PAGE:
However, I would also mention that Nomura's example is worth thinking about, as some value compression seems likely. I mean, I don't expect EV/Sales compression of 86.1% (which was mostly driven by the market crash of 2007 to 2009) or EV/Sales compression of 68.75% (which was driven by bloated expectation on smartphone market share gains from Tegra ramp). This would suggest, in either scenario, that Nvidia would be valued at either $15 or $31.25.

I don't think the Nomura analysts were suggesting something that extreme in terms of value compression, as they had revised their price target to $90, which I explain in more detail here.

But basically, the risk/reward profile isn't that compelling, because absolute revenue contribution from consumer graphics is disproportionate to the remaining segments. A modest downtick in y/y acceleration in consumer gaming will result in diminished expectations on the stock in the forward 12-month period. Hence, the datacenter and auto revenues are supplemental and could grow into a meaningful figure, but cannot be used as a crutch to lean on. The expected contribution from both segments won't mitigate near-term competitive headwinds in core graphics revenue.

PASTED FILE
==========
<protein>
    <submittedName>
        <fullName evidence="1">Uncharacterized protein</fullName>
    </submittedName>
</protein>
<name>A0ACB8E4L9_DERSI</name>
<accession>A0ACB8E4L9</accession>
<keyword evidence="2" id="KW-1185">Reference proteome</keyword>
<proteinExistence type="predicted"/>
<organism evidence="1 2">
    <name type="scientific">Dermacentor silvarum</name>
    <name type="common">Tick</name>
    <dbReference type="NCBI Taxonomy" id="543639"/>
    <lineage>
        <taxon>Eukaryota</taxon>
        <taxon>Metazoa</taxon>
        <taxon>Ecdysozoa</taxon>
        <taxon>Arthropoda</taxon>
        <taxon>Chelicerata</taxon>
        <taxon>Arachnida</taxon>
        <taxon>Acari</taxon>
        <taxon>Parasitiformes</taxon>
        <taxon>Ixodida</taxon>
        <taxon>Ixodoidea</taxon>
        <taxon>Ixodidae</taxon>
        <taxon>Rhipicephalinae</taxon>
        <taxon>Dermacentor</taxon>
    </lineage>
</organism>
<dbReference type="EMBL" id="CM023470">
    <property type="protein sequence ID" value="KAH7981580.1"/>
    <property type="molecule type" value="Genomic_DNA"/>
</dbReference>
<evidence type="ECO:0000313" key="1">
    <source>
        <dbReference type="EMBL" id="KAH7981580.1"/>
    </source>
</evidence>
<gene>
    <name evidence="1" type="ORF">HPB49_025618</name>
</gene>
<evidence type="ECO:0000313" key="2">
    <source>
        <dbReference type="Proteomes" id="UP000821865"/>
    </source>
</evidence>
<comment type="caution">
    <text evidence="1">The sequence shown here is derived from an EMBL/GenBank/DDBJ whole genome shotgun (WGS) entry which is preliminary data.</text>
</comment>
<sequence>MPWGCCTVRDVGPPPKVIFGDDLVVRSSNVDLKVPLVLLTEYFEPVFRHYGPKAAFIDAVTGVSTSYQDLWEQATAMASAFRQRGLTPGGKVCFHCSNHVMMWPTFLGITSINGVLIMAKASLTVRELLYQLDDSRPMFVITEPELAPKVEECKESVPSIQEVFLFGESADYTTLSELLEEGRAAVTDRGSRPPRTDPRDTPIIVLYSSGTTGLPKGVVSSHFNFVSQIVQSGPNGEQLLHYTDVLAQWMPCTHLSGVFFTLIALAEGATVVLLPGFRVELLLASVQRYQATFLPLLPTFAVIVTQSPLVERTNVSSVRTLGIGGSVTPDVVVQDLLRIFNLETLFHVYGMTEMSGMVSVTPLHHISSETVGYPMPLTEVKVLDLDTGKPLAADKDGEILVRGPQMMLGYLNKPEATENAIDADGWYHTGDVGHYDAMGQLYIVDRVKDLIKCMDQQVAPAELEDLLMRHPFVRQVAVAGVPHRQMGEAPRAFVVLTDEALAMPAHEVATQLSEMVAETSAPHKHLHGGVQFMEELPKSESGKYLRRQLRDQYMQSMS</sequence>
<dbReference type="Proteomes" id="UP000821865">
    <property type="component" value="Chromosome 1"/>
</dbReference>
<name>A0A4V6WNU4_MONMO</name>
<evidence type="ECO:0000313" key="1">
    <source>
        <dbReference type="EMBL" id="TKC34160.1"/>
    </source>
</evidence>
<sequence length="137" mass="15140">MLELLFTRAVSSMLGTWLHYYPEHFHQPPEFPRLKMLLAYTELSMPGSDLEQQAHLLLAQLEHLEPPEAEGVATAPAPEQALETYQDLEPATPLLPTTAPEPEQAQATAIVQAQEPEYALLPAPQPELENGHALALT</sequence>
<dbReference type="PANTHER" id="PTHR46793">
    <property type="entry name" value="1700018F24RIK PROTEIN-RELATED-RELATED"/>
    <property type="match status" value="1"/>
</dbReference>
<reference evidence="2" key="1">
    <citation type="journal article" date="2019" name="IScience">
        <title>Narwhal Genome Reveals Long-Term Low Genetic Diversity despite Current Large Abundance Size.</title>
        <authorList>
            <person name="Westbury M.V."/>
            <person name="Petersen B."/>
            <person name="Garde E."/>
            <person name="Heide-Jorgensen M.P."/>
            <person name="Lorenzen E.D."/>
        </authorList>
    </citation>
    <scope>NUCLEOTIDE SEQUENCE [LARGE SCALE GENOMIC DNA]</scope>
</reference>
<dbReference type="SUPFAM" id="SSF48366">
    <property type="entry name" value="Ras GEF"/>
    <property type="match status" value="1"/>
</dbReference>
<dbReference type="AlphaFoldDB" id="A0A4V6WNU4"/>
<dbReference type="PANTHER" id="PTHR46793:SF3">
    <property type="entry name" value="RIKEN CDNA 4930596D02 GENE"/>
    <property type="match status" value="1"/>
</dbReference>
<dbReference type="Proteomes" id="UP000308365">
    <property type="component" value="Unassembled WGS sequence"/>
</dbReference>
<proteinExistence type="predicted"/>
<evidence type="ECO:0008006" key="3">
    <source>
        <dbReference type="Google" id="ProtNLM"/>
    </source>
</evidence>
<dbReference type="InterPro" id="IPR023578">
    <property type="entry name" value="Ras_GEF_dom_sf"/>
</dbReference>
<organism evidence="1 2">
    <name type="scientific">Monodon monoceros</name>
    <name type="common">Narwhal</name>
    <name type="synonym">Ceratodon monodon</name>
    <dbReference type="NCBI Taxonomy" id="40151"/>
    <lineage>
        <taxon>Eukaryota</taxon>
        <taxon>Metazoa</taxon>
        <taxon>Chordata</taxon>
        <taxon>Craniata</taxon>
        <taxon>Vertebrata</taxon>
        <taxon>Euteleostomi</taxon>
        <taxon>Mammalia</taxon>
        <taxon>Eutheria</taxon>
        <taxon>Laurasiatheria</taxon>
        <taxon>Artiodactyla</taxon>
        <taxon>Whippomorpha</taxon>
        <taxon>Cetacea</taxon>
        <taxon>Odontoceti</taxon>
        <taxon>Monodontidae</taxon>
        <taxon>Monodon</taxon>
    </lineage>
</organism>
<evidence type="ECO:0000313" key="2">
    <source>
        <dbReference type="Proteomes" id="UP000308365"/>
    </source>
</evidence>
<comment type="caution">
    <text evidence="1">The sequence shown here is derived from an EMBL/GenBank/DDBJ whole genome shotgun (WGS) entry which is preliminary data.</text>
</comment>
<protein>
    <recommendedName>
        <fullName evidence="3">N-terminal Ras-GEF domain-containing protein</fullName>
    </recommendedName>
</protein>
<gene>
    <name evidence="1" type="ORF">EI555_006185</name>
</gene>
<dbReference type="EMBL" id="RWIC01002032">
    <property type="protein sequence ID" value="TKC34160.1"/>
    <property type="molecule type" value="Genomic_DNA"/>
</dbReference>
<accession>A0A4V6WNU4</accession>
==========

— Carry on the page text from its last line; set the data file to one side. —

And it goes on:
Final thoughts

I have yet to assign a price target on Nvidia. But given the initial figures I'm getting on just revenue alone, and potential headwinds from competing AMD, the risk/reward is no longer compelling.

Furthermore, I'm expecting the market to price in more subdued y/y growth comps in the core consumer graphics segment. I'm also expecting events like upcoming quarterly earnings announcements to be periods in which longs should hedge or avoid shares altogether.

As a result, I'm lowering my rating from "high conviction buy" to "hold." I will also release a price target and financial model overview in the next couple weeks.

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Disclosure: I/we have no positions in any stocks mentioned, and no plans to initiate any positions within the next 72 hours.

I wrote this article myself, and it expresses my own opinions. I am not receiving compensation for it (other than from Seeking Alpha). I have no business relationship with any company whose stock is mentioned in this article.